A Year in Champagne documents the sparkling wine industry over the course of one season. The film delves into the history of the Champagne region, the harvesting of the grapes, as well as the intricacies involved in the production process. The documentary provides viewers with an insider’s look at the inner workings of this highly specialized industry including the craftsmanship, artistry, and skill involved in creating the perfect bottle of bubbly. A Year in Champagne was written and directed by David Kennard and is the second film in a series that began with A Year in Burgundy and will be rounded out by A Year in Port.
A Year in Champagne puts France’s Champagne region in context in terms of its geographical and historical importance. The film reveals that aside from being a rich agricultural area the region also has a long and storied history which includes having served as a battleground during several wars and military conflicts.
The documentary deals with both small family operated houses as well as
corporate owned champagne companies. A Year in Champagne stresses the importance of tradition and uniformity regarding the process of making quality champagne. Local grape growers must adhere to a strict set of rules governing everything from the height of the plants to the way the vines are cut to the time period allotted to harvest the grapes.
One of the most interesting aspects of the documentary is how it demonstrates the importance of marketing and branding. One of the wine makers in the film remarks that, “champagne is more than just wine, it’s magic!” Indeed the beverage has long been associated with celebrations and other jovial occasions and this connection didn’t come about by accident. From early on representatives of the champagne industry worked hard to create an emotional connection between their product and consumers. Because of this, champagne was elevated from being just another every day type of wine to that of a status symbol.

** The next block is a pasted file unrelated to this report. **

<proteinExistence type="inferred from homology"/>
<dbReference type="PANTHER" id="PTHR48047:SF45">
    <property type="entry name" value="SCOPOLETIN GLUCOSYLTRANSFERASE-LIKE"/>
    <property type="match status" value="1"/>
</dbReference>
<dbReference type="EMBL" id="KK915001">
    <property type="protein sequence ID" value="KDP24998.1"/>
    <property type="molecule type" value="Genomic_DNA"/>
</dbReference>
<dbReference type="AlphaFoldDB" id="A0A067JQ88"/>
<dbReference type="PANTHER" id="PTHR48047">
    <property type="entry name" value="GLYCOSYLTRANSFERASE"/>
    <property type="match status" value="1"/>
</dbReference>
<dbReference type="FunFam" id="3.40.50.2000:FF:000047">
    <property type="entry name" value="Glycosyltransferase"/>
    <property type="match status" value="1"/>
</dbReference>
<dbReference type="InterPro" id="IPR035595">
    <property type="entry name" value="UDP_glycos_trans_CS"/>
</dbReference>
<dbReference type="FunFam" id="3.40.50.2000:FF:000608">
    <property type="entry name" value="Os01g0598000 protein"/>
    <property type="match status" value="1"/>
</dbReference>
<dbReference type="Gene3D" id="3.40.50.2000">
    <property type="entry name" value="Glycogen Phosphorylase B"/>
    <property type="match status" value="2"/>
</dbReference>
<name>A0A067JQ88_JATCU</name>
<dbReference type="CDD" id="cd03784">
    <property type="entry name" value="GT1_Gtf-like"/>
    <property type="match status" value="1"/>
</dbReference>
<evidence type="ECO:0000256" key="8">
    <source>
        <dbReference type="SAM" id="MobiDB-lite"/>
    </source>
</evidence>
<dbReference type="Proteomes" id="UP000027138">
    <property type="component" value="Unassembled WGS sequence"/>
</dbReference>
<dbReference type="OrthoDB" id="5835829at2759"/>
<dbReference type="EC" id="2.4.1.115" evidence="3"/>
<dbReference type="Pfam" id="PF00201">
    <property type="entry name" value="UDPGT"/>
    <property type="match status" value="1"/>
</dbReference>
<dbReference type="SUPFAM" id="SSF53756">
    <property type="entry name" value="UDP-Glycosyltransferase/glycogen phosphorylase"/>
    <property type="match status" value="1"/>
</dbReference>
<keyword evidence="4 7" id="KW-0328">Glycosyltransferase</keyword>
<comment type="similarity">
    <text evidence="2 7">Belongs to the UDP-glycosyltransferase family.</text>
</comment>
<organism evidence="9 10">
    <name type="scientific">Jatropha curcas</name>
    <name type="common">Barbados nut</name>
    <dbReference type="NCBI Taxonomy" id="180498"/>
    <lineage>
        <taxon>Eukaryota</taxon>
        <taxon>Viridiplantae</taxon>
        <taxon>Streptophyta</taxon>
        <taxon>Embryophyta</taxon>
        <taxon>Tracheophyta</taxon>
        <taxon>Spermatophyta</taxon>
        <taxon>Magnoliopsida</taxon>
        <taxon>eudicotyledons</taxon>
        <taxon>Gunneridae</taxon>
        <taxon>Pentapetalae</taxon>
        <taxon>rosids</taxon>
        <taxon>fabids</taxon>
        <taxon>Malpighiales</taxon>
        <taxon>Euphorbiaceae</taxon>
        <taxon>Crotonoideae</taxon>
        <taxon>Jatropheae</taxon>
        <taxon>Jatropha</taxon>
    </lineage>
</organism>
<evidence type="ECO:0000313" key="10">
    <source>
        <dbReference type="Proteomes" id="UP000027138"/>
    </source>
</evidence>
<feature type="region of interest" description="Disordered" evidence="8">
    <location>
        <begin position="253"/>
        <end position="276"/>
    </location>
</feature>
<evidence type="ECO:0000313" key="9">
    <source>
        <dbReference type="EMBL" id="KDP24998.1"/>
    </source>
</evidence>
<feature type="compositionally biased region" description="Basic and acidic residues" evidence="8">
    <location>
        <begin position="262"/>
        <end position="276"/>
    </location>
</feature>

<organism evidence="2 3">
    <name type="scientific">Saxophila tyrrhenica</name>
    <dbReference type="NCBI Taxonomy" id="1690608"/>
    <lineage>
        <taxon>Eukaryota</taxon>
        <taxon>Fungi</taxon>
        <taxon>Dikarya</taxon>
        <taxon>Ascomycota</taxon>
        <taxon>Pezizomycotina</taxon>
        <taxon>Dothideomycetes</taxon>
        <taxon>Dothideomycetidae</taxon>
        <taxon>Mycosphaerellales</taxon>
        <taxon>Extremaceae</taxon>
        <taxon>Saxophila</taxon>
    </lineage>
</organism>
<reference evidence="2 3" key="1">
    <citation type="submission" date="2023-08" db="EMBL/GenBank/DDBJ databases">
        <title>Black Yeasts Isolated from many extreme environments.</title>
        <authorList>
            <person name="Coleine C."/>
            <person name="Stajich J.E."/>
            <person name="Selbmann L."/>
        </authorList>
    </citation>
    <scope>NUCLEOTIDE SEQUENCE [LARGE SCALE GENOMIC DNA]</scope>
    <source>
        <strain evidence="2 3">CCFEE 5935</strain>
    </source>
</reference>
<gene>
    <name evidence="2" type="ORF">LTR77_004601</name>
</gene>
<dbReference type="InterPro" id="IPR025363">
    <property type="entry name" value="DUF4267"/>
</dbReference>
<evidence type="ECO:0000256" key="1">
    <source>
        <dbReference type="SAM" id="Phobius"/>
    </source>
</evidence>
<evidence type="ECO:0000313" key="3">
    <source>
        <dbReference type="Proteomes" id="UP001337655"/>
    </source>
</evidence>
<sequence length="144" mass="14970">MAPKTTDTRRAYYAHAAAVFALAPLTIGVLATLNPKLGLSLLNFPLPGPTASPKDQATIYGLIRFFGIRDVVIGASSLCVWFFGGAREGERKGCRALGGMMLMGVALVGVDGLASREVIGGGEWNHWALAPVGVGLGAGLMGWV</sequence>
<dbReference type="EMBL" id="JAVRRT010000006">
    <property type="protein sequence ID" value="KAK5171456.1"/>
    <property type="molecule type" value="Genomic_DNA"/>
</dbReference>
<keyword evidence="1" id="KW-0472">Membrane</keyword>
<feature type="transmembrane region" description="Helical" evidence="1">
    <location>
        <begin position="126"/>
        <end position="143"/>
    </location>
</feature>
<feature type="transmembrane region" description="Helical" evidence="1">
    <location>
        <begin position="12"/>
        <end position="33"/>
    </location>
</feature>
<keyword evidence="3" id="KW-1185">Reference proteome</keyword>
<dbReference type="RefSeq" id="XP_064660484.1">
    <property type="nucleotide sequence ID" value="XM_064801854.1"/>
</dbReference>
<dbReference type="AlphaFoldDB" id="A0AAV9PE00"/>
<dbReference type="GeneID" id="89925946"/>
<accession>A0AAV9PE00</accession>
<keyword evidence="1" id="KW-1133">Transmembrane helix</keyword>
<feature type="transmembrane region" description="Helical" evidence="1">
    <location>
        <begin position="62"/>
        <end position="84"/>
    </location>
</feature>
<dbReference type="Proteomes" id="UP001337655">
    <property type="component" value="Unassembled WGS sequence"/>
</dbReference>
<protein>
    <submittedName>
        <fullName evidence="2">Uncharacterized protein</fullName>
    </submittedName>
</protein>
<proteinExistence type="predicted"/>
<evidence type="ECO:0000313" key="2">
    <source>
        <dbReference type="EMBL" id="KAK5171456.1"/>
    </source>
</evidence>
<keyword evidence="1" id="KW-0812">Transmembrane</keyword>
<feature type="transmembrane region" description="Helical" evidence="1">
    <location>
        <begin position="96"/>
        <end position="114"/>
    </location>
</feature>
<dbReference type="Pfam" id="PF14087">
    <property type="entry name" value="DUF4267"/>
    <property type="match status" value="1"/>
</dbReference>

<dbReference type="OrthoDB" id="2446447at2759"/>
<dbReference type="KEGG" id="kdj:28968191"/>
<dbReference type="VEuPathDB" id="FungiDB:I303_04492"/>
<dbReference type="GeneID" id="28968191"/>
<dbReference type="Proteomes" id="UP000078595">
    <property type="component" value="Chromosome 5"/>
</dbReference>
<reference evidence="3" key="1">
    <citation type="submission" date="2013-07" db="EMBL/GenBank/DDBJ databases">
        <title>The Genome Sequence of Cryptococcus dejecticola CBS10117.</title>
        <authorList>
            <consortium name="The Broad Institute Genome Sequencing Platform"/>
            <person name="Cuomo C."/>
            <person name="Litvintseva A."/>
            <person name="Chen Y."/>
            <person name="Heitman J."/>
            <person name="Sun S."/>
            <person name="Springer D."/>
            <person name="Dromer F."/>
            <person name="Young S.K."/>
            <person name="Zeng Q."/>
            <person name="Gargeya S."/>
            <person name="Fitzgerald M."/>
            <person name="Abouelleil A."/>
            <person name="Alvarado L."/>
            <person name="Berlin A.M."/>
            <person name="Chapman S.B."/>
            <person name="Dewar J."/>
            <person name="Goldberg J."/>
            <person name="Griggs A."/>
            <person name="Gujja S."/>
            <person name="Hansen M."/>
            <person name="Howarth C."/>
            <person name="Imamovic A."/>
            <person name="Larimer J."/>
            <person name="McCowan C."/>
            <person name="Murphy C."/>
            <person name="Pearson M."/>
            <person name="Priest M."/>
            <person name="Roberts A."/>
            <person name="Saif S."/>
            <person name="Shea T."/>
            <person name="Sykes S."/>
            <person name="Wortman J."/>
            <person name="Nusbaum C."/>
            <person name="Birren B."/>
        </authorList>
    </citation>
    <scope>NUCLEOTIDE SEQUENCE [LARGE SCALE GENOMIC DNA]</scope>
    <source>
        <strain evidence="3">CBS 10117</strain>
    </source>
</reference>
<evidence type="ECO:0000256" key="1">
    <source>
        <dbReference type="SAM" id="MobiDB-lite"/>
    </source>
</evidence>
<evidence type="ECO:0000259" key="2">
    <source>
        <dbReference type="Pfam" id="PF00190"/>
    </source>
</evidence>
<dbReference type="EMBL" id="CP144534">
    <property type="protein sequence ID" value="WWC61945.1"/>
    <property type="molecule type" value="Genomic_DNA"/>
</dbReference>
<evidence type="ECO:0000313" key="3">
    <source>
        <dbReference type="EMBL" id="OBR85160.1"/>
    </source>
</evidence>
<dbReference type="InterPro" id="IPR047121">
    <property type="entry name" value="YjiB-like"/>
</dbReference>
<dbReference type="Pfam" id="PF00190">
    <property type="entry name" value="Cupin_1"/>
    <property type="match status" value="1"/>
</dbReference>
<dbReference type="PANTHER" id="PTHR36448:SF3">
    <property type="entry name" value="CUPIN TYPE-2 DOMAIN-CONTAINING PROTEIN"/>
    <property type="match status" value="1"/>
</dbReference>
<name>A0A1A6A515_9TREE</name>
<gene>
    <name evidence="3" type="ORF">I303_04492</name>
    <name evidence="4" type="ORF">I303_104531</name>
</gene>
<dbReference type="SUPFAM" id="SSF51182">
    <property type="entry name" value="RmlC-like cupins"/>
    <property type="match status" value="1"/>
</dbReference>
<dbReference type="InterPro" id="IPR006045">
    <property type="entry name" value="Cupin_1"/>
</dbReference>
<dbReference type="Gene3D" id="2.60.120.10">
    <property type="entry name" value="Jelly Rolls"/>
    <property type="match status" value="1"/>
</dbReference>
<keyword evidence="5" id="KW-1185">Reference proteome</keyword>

A Year in Champagne provides a rare glimpse at the actual wine making process including the pressing of the grapes and the bottling production line. Viewers also learn about the vast array of wine cellars located beneath the Champagne region where it’s estimated that a staggering one billion bottles of sparkling wine are currently being stored.
Champagne has become synonymous with wealth and privilege. Because of this A Year in Champagne could be construed as being rather pretentious. This is especially evident by the filmmaker’s decision to use classical music on the soundtrack. Although there’s no denying that the wine makers are hardworking people, the film depicts a locale seemingly absent of problems such as poverty and homelessness. The only instance in which there’s a sense of the discrepancy between social and economic classes occurs during the harvest when migrant grape pickers are brought in from Turkey, Algeria, and Africa to work in the fields.
Unfortunately A Year in Champagne will only appeal to a small niche audience. The documentary features all the clichés so often associated with champagne and for non wine drinkers it doesn’t offer any new insights about the pricey product. A Year in Champagne does, however, succeed in shedding light on the lives of seasoned champagne makers for whom champagne isn’t just an alcoholic beverage but a way of life.
A Year in Champagne is available on iTunes.